STAR INTERVIEW: Dench hopes tale will bring some comfort

Judi Dench and Steve Coogan in Philomena. Picture credit: PA Photo/Alex Bailey/Pathe Productions Limited.
Judi Dench and Steve Coogan in Philomena. Picture credit: PA Photo/Alex Bailey/Pathe Productions Limited.
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In her latest role, Dame Judi Dench plays a woman who spent half a century searching for her son after he was sold by nuns. She and the mother she portrays, Philomena Lee, speak to Susan Griffin.

Not many people will see themselves portrayed on screen by one of the country’s great acting talents, but an Irishwoman by the name of Philomena Lee can lay claim to that feat.

“I couldn’t believe it,” says Lee, of hearing that Dame Judi Dench had been cast to play her. “I like you in the Bond films and I like As Time Goes By with Geoffrey Palmer,” she says, turning to a smiling Dench who’s sitting to her left.

“I was always watching that, repeat after repeat. I’d sit there with my cup of tea,” she adds, chuckling.

Although the two women have only met a handful of times they have a natural rapport, with Dench, looking chic in a cream suit and embroidered scarf, protectively touching Lee’s forearm as they talk about the movie Philomena.

It’s a tragic tale and, unfortunately, not an incredibly rare one for women like Lee who, as an unmarried teenager in Fifties Ireland, fell pregnant and was disowned by her family.

She was sent to a convent to have her baby, before being made to ‘repay’ the nuns by working in the laundry.

Lee was given one precious hour a day with her son Anthony and then, when he was three years old, he was taken from the convent without her authority (she later discover he’d been sold to an American family), and Lee spent the next 50 years trying in vain to establish his whereabouts.

Through a lucky set of circumstances, she met journalist Martin Sixsmith who arranged a visit to the US to find out what had happened to him. The movie follows these two very different people as they embark on an extraordinary road trip.

“It’s a wonderful film,” says the dark-haired Lee, who looks elegant in a purple skirt and blouse and whose banter and demeanour belie the fact she’s 80 years old. “Judi does it justice. What a lady.”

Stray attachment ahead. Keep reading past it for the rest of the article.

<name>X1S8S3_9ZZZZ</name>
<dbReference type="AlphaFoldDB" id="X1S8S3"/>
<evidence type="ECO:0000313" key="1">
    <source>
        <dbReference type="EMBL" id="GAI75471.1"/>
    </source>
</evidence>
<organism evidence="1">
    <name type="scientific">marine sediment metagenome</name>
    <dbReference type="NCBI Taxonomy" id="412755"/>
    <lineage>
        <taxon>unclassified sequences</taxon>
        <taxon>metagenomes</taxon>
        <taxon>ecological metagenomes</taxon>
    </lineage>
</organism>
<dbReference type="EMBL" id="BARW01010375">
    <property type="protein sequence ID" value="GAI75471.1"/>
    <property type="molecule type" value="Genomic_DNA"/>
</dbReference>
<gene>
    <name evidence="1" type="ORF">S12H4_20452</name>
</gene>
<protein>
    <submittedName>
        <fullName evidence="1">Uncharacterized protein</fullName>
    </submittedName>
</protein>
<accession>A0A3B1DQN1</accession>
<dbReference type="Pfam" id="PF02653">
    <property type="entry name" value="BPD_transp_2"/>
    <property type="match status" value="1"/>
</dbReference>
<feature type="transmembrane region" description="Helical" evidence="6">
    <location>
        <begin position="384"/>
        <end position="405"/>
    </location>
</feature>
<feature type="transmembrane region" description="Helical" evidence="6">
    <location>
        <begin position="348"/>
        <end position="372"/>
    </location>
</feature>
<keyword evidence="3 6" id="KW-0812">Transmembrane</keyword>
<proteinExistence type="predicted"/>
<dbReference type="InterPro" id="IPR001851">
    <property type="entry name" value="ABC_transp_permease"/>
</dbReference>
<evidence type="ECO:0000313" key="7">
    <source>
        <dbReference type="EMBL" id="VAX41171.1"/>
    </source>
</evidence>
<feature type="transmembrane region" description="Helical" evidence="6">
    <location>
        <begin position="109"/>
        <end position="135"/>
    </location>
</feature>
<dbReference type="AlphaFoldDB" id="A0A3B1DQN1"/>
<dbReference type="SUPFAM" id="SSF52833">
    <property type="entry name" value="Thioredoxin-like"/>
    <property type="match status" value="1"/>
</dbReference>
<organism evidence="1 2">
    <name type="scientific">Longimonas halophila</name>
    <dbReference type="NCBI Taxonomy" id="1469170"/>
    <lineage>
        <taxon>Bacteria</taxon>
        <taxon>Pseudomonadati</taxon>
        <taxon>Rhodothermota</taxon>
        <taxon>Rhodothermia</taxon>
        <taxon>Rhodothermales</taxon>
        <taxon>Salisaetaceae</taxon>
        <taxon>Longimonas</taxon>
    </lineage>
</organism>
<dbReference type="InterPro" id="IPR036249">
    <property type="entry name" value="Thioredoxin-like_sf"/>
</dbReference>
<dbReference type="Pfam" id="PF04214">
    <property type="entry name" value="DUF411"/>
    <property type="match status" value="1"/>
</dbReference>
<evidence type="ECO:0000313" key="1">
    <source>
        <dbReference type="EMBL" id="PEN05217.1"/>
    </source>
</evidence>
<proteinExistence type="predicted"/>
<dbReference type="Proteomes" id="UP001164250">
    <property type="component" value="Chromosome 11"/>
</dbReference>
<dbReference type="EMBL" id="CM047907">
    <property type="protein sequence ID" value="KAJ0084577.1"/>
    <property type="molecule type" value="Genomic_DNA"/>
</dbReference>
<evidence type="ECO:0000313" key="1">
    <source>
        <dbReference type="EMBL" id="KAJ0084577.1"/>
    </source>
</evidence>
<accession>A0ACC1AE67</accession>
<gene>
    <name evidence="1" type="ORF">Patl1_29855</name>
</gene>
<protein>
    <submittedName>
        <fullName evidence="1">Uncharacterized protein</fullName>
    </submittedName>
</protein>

Although Lee’s story was turned into a book called The Lost Child Of Philomena Lee by Sixsmith, Dench admits she wasn’t aware of the story before receiving the script.

“Steve [Coogan, who produced, co-wrote and stars in the movie as Sixsmith] came to my home and read it to me and I immediately I wanted to do it,” says 78-year-old Dench.

The first thing she wanted to do was meet the woman she’d be playing. “We met for lunch, didn’t we, just before we started filming,” says the actress, looking at Lee before admitting how’very difficult’ it is to portray someone real - and still living.

“One’s concern is to do credit and justice to the person you play. And that’s why we met because unless you have a kind of essence of the person, you don’t know the sieve that all the things have got to go through. And she made me laugh so much.”

Lee smiles in response. “Did I?” she asks. “Well, that’s the trouble with being Irish!”

Although Lee’s story has now been transferred to the big screen, it wasn’t an easy decision for her to go public with a secret she’d kept to herself for half a century (on what would’ve been Anthony’s 50th birthday, she finally told her two children).

Philomena marks the fourth time Dench has united with director Stephen Frears. “I love working with him, he’s just supreme to work with,” she says.

“He hardly says anything but he doesn’t need to, you get the gist of it!”

Dench too hopes the movie may act as some form of comfort for those who had similar experiences, but she also believes it’s testament to one woman’s courage.

“I think the story is about Philomena’s faith and strength and I think it’s completely remarkable,” she says.